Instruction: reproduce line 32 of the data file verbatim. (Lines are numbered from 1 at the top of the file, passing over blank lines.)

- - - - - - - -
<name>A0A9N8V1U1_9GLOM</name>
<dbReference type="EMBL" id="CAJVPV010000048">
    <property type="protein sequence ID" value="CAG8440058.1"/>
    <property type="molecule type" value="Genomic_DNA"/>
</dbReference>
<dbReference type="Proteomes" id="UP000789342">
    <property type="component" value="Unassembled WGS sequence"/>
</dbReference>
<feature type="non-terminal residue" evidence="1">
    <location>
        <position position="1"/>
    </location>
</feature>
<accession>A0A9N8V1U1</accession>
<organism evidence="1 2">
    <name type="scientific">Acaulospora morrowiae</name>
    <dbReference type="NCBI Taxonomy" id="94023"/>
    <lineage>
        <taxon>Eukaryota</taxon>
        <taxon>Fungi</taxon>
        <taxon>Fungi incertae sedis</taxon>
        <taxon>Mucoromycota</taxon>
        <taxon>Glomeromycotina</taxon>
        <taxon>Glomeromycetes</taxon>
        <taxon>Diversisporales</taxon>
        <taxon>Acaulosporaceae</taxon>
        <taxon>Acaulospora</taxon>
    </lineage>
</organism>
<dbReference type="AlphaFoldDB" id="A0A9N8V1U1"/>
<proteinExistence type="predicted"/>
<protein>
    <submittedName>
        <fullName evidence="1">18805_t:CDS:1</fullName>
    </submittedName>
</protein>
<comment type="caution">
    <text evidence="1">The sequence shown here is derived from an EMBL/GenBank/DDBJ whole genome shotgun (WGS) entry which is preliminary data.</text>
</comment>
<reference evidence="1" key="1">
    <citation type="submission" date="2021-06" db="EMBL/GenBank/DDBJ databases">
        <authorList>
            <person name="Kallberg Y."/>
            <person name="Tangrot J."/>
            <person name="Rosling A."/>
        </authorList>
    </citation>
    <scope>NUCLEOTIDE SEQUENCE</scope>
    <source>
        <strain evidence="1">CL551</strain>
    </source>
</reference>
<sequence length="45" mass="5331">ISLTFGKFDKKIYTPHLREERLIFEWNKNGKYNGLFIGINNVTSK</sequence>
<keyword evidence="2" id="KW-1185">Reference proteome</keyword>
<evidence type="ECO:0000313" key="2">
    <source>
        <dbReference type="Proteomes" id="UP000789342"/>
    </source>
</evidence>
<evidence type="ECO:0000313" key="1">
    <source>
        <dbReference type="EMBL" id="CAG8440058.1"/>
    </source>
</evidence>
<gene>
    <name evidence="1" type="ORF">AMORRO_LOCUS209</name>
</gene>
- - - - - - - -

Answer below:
<protein>